Best regards
Erik



of course not. The lighting is super flat.
Just a guess ... but I assume you've applied highlight recovery as the blossoms/leaves do not show any texture or color differentiation.
It doesn't matter ... for whatever reason ... the motif is absolutley not sufficient to show lens drawing or lens "behaviour".
« Last Edit: December 05, 2012, 11:53:27 PM by ErikKaffehr » Logged

EricWHiss
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« Reply #34 on: December 11, 2012, 11:29:21 PM »
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Erik,
I'm not going into a bunch of techno on this but yeah, the Zeiss lenses seem to share some family traits to me both in MF and 35mm formats.   You can see it in the bokeh typically but also where the contrast has been emphasized.  And if you can't see it, then does it matter?
Eric
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Fine_Art
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« Reply #35 on: December 12, 2012, 02:13:50 AM »
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as a former Minolta/Sony user I occasionally follow some contributions (in German forums) about Sony and Zeiss lenses and as far as user reports go you've picked exactly the 2 weakest Zeiss lenses available. Especially with regard to corner performance and CAs. Please note: I didn't use these lenses personally so I can only refer to these user reports.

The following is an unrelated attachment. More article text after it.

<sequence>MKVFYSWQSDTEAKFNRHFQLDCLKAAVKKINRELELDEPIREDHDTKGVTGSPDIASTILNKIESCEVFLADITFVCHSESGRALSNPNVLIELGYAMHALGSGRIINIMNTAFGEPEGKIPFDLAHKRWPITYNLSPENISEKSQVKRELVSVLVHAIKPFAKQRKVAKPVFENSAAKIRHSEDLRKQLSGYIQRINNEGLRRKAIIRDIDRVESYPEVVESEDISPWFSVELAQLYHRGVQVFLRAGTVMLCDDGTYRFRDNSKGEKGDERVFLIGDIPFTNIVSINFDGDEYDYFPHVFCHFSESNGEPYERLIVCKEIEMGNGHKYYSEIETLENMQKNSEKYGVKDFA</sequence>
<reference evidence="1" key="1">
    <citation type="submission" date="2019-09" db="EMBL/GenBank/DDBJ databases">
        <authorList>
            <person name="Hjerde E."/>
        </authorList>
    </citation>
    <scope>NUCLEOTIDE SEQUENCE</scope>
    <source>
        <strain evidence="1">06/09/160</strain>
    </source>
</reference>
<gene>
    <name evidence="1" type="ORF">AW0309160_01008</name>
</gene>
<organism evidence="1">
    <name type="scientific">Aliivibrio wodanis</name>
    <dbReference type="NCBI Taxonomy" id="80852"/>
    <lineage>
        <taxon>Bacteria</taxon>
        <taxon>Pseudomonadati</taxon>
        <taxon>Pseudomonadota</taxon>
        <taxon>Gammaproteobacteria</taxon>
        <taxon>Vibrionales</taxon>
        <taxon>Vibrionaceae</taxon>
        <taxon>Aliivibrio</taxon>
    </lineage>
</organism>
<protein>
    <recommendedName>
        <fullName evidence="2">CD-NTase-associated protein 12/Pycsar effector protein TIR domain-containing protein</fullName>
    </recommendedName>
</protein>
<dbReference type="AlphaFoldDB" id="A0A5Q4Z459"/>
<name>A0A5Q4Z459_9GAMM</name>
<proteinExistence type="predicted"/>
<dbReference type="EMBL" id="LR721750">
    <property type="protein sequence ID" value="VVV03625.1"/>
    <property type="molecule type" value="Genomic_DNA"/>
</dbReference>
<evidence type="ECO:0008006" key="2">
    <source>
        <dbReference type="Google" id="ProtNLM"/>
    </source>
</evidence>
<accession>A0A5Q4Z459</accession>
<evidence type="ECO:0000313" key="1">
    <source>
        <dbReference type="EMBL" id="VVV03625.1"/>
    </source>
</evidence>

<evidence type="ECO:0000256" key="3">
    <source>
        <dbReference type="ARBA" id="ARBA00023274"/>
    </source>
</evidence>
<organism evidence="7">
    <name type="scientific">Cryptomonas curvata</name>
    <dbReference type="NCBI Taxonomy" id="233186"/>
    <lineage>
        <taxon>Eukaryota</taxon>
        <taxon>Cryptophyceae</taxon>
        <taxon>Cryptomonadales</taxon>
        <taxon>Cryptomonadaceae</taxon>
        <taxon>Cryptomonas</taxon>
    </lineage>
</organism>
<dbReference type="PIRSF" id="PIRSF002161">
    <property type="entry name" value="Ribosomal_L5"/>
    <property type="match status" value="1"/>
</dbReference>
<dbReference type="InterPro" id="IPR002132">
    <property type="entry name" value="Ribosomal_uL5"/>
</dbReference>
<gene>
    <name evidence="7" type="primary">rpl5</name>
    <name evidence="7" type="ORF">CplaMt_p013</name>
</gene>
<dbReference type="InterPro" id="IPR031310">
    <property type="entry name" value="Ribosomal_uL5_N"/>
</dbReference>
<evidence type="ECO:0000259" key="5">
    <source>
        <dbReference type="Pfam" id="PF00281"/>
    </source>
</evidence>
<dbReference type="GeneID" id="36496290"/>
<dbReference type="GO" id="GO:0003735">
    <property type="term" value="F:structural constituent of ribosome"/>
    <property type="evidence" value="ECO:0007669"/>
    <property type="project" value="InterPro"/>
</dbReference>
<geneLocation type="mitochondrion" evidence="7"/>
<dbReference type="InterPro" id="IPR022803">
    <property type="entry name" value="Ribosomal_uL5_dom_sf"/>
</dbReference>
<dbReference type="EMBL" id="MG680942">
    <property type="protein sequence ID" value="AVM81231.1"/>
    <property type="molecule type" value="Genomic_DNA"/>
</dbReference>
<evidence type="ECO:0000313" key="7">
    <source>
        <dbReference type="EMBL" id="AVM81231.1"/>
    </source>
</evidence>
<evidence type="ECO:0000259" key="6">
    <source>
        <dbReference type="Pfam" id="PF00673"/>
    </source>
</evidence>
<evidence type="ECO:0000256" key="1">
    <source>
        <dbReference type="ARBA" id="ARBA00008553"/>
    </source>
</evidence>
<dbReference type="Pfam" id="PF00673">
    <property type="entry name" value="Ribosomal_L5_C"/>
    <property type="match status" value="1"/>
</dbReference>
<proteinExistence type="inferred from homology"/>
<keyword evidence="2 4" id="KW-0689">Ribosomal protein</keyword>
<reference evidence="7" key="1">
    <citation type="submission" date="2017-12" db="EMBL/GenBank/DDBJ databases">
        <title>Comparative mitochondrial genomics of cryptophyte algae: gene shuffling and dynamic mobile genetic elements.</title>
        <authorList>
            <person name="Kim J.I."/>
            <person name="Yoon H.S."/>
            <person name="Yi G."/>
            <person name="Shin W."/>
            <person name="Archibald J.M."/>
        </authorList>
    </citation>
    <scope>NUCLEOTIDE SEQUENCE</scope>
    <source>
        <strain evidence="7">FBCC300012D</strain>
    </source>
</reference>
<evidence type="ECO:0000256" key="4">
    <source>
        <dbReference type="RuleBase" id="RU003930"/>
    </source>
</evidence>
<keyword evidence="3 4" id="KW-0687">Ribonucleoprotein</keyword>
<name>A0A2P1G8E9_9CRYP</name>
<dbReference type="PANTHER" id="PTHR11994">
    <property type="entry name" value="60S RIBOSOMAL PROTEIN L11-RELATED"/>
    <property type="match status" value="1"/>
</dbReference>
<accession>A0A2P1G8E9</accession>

However, amongst other lenses I owned the ZA 1.8/135 and the ZA 1.4/85 and also Minotla G lenses (1.4/35G, 1.3/85G and 2.8/70-200 G) for my Minolta/Sony system back then (used on an APS-C camera, though).
Today I use Contax 645 (digital) with the following lenses: 3.5/35, 2.8/45 (sold), 3.5/55, 2.0/80, 4.0/120 Macro, 2.8/140, 4.5/45-90 Vario.

My observations: as to the Minolta/Sony lenses the Minolta G lenses showed a wonderfull Bokeh, but they did not look as sharp as the Zeiss lenses. The Zeiss lenses have been very sharp in the focus plane and there is a kind of "sudden" falloff to the OOF areas. It's a nice falloff, however the sharp image areas somehow popped out. The Minolta/Sony G lenses have a very smooth falloff from sharp (in focus) areas to OOF areas. Maybe the Minolta/Sony G-lenses resolve as good as the Zeiss ZA lenses... but you won't perceive the same "pop" and therefore you may think they are less sharp. To be honest, back then, I somehow preferred the Minolta G look (especially that of the 35G) - I've rarley seen such a smooth falloff and I assume it is a unique character of the G lenses.

As to the 645 lenses I own they all show a similar look (more or less). In focus areas somehow pop out (in a pleasant way... if you like that look) ... even when the lens is stopped down. But there is one exception: the Vario Zoom. It has a completely different look. It's optimized to reduce flare and although it is a very, very sharp lens (also sharp corner to corner at 55mm, 70mm and 80mm ... at least on my crop 1.1 DB) it simply looks different to all my other Zeiss lenses: it doesn't show this kind of contrasty popping out in focus areas.

So - based on my personal experience - I think it's absolutely impossible to talk about "Zeissness" based on images made by 2 zoom lenses ... above all 2 zoom lenses, that obviously suffer from serious CAs and weak corner performance.